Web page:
Cybersecurity: Implementing Best Practices for Plan Sponsors

Cyberattacks–attempts by criminals to deliberately and maliciously exploit computer systems to steal information or identities–have risen substantially over the past 16 years. According to the Federal Bureau of Investigation, since 2000, over 3.4 million internet crime-related complaints had been reported and in 2015 alone, over $1 billion in losses were reported, with nearly 290,000 complaints received.

Specifically, in the financial industry a 2013 examination conducted by the Securities and Exchange Commission (SEC) highlighted how common cyberattacks have become. Among over 100 broker-dealers and registered investment advisers examined, nearly 90% of broker-dealers and almost three-fourths of advisers experienced cyberattacks directly or through one or more of their vendors.

The 401(k) market is not immune to destructive cybercrimes, as the trillions of dollars invested in retirement plan accounts have enticed criminals.

Plan sponsors increasingly face the dual challenge of providing online access to participants’ retirement plans while keeping their information secure from cybercriminals. Once online, participants’ names, account information and social security numbers can be vulnerable to a data breach. In addition, plan participants tend to check their accounts infrequently compared to a bank account. These factors elevate the necessity for plan sponsors to implement and maintain a strategy as well as keep current on best practices in cybersecurity.

Cybersecurity For ERISA Fiduciaries

The 2016 Employee Retirement Income Security Act (ERISA) Advisory Council has acknowledged the increasing challenge faced by plan sponsors. With the varying size and complexity of plans, including the growth in retirement and health and welfare accounts, there cannot be a one-size-fits-all approach.

Therefore, complementing the work done in 2011 and 2015, the 2016 Council has begun to focus on scalable elements of management strategies that help minimize the exposure of a cyberattack on plan participants’ data. The Council anticipates that one of the outcomes of the meetings will be materials to help plan sponsors create a risk management strategy and incorporate cybersecurity into the vendor selection and monitoring process.

Multiple Vantage Points

In terms of developing a cybersecurity plan, plan sponsors should consider the possibility of security breaches from multiple vantage points including the following three:

  • Third-party vendors with access to firm networks or data have the potential to increase a plan sponsor’s cybersecurity risk in the event of a cyberattack. One notable example: The hackers who stole 40 million credit and debit card numbers from Target obtained access by stealing the login credential of a heating-and-air-conditioning contractor.
  • Employees could additionally cause a breach in cybersecurity. Many times, it’s an unintentional action such as misplacing a laptop, accessing client data through an unsecured internet connection or opening email messages and downloading attachments.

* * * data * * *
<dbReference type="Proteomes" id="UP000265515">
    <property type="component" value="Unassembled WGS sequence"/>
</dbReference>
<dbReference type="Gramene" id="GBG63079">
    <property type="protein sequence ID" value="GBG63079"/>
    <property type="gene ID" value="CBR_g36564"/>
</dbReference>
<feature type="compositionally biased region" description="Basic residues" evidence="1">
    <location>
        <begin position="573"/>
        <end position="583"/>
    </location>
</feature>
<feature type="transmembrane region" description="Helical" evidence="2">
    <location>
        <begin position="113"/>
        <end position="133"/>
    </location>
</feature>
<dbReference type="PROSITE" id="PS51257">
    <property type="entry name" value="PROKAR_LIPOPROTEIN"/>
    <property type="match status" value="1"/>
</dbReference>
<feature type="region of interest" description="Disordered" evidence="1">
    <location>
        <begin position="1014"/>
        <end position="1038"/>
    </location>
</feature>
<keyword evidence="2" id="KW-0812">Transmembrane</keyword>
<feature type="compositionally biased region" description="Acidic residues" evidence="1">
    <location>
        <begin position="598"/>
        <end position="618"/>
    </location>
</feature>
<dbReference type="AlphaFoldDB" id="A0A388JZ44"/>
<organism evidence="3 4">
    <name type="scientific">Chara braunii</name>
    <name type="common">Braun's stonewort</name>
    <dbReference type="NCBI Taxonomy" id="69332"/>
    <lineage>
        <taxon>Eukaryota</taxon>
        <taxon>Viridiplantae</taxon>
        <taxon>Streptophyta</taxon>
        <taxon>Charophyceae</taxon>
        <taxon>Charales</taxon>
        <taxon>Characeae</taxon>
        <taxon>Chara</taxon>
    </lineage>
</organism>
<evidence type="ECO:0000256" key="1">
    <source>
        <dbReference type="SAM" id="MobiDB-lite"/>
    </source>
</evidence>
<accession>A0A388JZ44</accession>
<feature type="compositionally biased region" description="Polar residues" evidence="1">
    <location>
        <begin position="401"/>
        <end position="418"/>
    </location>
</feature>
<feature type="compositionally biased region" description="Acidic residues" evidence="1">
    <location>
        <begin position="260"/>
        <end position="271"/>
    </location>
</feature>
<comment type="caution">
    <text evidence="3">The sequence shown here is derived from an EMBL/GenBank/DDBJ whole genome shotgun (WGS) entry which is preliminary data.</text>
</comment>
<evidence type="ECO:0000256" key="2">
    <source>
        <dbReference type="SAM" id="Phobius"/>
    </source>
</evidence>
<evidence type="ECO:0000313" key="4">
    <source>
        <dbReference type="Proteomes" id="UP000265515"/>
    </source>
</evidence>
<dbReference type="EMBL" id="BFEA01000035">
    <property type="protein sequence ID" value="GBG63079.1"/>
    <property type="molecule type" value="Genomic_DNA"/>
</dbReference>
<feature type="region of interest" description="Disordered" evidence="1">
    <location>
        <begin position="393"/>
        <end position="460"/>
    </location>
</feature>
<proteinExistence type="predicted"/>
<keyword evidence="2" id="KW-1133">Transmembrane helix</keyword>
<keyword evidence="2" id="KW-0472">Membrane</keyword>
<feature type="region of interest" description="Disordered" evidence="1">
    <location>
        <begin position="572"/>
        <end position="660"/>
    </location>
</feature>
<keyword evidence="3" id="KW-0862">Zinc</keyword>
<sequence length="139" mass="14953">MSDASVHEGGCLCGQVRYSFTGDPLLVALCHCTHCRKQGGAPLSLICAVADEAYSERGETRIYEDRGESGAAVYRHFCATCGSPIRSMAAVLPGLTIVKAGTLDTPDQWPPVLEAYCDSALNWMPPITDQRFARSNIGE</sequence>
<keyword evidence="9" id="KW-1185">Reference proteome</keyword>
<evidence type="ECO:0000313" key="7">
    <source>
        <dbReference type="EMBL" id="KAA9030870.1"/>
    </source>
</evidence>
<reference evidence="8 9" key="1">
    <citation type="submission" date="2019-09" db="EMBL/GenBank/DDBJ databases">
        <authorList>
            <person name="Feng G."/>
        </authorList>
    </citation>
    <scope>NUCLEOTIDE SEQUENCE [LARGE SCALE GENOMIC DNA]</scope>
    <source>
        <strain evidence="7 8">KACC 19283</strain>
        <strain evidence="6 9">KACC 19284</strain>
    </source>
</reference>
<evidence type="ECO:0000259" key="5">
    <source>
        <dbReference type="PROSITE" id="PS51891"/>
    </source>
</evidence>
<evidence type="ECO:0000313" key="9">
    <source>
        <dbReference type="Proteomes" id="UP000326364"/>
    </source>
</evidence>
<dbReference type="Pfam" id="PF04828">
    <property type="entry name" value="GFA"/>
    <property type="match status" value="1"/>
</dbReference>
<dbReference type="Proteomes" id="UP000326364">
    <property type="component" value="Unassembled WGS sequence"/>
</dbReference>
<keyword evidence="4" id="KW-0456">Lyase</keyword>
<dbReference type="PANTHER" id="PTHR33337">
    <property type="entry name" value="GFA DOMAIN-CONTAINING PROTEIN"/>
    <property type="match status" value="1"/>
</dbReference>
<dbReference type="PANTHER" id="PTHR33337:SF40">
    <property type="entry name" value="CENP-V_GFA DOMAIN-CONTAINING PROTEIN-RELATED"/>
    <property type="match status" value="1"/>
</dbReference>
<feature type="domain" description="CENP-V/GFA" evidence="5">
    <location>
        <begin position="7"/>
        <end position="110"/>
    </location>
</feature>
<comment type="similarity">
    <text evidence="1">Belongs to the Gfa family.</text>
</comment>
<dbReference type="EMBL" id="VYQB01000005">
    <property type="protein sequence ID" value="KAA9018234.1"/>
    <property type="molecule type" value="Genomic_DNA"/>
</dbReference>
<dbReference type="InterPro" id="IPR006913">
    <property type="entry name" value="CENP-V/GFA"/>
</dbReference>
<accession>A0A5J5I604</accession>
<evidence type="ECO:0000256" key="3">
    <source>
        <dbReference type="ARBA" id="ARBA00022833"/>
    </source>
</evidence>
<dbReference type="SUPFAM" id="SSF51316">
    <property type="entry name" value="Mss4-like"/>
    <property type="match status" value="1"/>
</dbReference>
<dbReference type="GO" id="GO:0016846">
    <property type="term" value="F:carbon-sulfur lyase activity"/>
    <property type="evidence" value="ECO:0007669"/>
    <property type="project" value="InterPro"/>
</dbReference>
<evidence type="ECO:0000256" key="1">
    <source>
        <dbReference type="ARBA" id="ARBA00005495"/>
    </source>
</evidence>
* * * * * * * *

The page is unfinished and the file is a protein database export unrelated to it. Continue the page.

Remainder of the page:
• Plan participants can cause a breach individually which could be potentially damaging to a plan participant’s account. A few examples of cyberattacks on a retirement account include:
    • Via email, a criminal masquerades as a bank or institution that the victim has a relationship with to solicit personal data.
    • Criminals access personal data through the use of malicious software. »
    • Criminals collect information about their victims and withhold access to a computer system or account until a sum of money is paid.

Taking A Cue From The SEC

Due to the extensive damage that can be caused by a cyberattack, plan sponsors may want to enlist best practices now if they have not already done so. The Securities and Exchange Commission (SEC) has made cybersecurity a priority in 2016 when conducting examinations of registered broker-dealers and investment advisers. Its Risk Alert memo highlighted the following areas of focus to determine cybersecurity preparedness and provides a good starting point:

  • Governance and risk assessment processes tailored to the business. Are firms periodically evaluating cybersecurity risks? Are controls and risk assessment processes tailored to their business?
  • The implementation of rights and controls. How have firms prevented unauthorized access to systems or information? What kind of multifactor authentication could prevent unauthorized access?
  • Preventing data loss. How do firms monitor content transferred outside the firm by employees or third parties? How do firms verify the authenticity of a customer request to transfer funds?
  • Controls related to vendor management. How is vendor selection, monitoring and oversight and contract terms incorporated into the ongoing risk assessment process? How does the firm determine the appropriate level of due diligence on a vendor?
  • Employee and vendor training. Which vendors have network or data access and what controls are in place to mitigate cybersecurity risks? What training is facilitated with vendors? How do you conduct training tailored to job functions?
  • Responding to incidents. What are the firm’s policies and procedures related to cybersecurity incident response? Do you have a responsive remediation effort that will be taken in the event of a cyberattack?

While cybersecurity is complex, it is worth the time to study and adopt best practices and keep up with the changing cyber landscape. As always, your local ABG representative is available to you as a resource for any questions you may have.